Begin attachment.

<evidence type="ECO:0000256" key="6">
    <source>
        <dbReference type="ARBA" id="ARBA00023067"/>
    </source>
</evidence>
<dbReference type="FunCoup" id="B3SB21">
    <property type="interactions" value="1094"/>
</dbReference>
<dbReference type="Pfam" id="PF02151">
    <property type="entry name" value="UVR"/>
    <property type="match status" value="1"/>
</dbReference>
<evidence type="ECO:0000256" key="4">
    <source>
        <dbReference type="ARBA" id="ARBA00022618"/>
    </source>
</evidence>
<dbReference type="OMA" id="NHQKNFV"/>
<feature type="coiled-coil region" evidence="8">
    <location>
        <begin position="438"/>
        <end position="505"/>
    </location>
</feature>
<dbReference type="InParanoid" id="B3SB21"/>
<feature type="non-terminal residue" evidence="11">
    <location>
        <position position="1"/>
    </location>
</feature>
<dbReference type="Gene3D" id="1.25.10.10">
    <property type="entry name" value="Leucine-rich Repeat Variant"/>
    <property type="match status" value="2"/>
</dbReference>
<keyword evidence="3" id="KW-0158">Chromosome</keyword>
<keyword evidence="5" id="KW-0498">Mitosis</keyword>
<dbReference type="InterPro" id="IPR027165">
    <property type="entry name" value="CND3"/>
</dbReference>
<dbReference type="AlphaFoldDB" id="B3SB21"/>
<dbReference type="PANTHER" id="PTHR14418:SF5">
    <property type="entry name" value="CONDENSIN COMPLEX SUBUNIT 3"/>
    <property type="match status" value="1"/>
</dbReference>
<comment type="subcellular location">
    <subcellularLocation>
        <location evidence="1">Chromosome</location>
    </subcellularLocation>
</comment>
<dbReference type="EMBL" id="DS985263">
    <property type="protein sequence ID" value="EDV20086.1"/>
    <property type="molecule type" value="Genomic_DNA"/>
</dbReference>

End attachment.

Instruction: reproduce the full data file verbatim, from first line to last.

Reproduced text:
<evidence type="ECO:0000256" key="6">
    <source>
        <dbReference type="ARBA" id="ARBA00023067"/>
    </source>
</evidence>
<dbReference type="FunCoup" id="B3SB21">
    <property type="interactions" value="1094"/>
</dbReference>
<dbReference type="Pfam" id="PF02151">
    <property type="entry name" value="UVR"/>
    <property type="match status" value="1"/>
</dbReference>
<evidence type="ECO:0000256" key="4">
    <source>
        <dbReference type="ARBA" id="ARBA00022618"/>
    </source>
</evidence>
<dbReference type="OMA" id="NHQKNFV"/>
<feature type="coiled-coil region" evidence="8">
    <location>
        <begin position="438"/>
        <end position="505"/>
    </location>
</feature>
<dbReference type="InParanoid" id="B3SB21"/>
<feature type="non-terminal residue" evidence="11">
    <location>
        <position position="1"/>
    </location>
</feature>
<dbReference type="Gene3D" id="1.25.10.10">
    <property type="entry name" value="Leucine-rich Repeat Variant"/>
    <property type="match status" value="2"/>
</dbReference>
<keyword evidence="3" id="KW-0158">Chromosome</keyword>
<keyword evidence="5" id="KW-0498">Mitosis</keyword>
<dbReference type="InterPro" id="IPR027165">
    <property type="entry name" value="CND3"/>
</dbReference>
<dbReference type="AlphaFoldDB" id="B3SB21"/>
<dbReference type="PANTHER" id="PTHR14418:SF5">
    <property type="entry name" value="CONDENSIN COMPLEX SUBUNIT 3"/>
    <property type="match status" value="1"/>
</dbReference>
<comment type="subcellular location">
    <subcellularLocation>
        <location evidence="1">Chromosome</location>
    </subcellularLocation>
</comment>
<dbReference type="EMBL" id="DS985263">
    <property type="protein sequence ID" value="EDV20086.1"/>
    <property type="molecule type" value="Genomic_DNA"/>
</dbReference>